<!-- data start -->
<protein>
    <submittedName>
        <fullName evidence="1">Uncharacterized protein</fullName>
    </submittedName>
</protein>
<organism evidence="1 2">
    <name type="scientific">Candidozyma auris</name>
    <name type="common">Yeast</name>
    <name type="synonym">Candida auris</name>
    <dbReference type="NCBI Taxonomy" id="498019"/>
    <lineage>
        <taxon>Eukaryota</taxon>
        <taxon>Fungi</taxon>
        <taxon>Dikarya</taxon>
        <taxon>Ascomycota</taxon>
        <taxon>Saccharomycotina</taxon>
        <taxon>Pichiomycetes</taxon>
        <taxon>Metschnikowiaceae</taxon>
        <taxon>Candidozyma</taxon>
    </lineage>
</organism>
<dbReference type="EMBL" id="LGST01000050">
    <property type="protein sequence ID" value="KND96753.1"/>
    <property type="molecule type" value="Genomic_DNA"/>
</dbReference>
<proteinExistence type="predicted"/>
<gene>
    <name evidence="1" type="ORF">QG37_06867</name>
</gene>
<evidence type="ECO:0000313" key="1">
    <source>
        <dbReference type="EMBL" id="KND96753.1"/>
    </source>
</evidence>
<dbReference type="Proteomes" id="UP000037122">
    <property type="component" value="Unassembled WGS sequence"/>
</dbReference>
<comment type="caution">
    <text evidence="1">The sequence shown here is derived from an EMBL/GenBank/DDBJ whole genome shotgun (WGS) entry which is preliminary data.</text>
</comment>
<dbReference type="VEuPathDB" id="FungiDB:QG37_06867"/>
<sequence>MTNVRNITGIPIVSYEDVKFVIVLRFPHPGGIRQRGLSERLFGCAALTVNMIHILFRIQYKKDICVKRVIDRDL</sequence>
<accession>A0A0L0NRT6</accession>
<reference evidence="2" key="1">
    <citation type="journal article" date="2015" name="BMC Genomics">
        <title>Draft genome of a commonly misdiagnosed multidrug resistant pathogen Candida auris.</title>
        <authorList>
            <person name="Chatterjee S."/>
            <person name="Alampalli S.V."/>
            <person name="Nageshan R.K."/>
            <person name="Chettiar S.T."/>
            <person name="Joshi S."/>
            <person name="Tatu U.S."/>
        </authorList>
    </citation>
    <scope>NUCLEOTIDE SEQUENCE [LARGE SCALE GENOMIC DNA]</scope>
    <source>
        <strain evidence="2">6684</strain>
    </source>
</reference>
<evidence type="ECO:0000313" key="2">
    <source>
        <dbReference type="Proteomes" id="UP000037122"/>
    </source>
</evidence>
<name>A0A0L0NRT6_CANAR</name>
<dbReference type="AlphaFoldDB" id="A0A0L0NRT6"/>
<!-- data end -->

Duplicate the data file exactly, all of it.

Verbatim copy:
<protein>
    <submittedName>
        <fullName evidence="1">Uncharacterized protein</fullName>
    </submittedName>
</protein>
<organism evidence="1 2">
    <name type="scientific">Candidozyma auris</name>
    <name type="common">Yeast</name>
    <name type="synonym">Candida auris</name>
    <dbReference type="NCBI Taxonomy" id="498019"/>
    <lineage>
        <taxon>Eukaryota</taxon>
        <taxon>Fungi</taxon>
        <taxon>Dikarya</taxon>
        <taxon>Ascomycota</taxon>
        <taxon>Saccharomycotina</taxon>
        <taxon>Pichiomycetes</taxon>
        <taxon>Metschnikowiaceae</taxon>
        <taxon>Candidozyma</taxon>
    </lineage>
</organism>
<dbReference type="EMBL" id="LGST01000050">
    <property type="protein sequence ID" value="KND96753.1"/>
    <property type="molecule type" value="Genomic_DNA"/>
</dbReference>
<proteinExistence type="predicted"/>
<gene>
    <name evidence="1" type="ORF">QG37_06867</name>
</gene>
<evidence type="ECO:0000313" key="1">
    <source>
        <dbReference type="EMBL" id="KND96753.1"/>
    </source>
</evidence>
<dbReference type="Proteomes" id="UP000037122">
    <property type="component" value="Unassembled WGS sequence"/>
</dbReference>
<comment type="caution">
    <text evidence="1">The sequence shown here is derived from an EMBL/GenBank/DDBJ whole genome shotgun (WGS) entry which is preliminary data.</text>
</comment>
<dbReference type="VEuPathDB" id="FungiDB:QG37_06867"/>
<sequence>MTNVRNITGIPIVSYEDVKFVIVLRFPHPGGIRQRGLSERLFGCAALTVNMIHILFRIQYKKDICVKRVIDRDL</sequence>
<accession>A0A0L0NRT6</accession>
<reference evidence="2" key="1">
    <citation type="journal article" date="2015" name="BMC Genomics">
        <title>Draft genome of a commonly misdiagnosed multidrug resistant pathogen Candida auris.</title>
        <authorList>
            <person name="Chatterjee S."/>
            <person name="Alampalli S.V."/>
            <person name="Nageshan R.K."/>
            <person name="Chettiar S.T."/>
            <person name="Joshi S."/>
            <person name="Tatu U.S."/>
        </authorList>
    </citation>
    <scope>NUCLEOTIDE SEQUENCE [LARGE SCALE GENOMIC DNA]</scope>
    <source>
        <strain evidence="2">6684</strain>
    </source>
</reference>
<evidence type="ECO:0000313" key="2">
    <source>
        <dbReference type="Proteomes" id="UP000037122"/>
    </source>
</evidence>
<name>A0A0L0NRT6_CANAR</name>
<dbReference type="AlphaFoldDB" id="A0A0L0NRT6"/>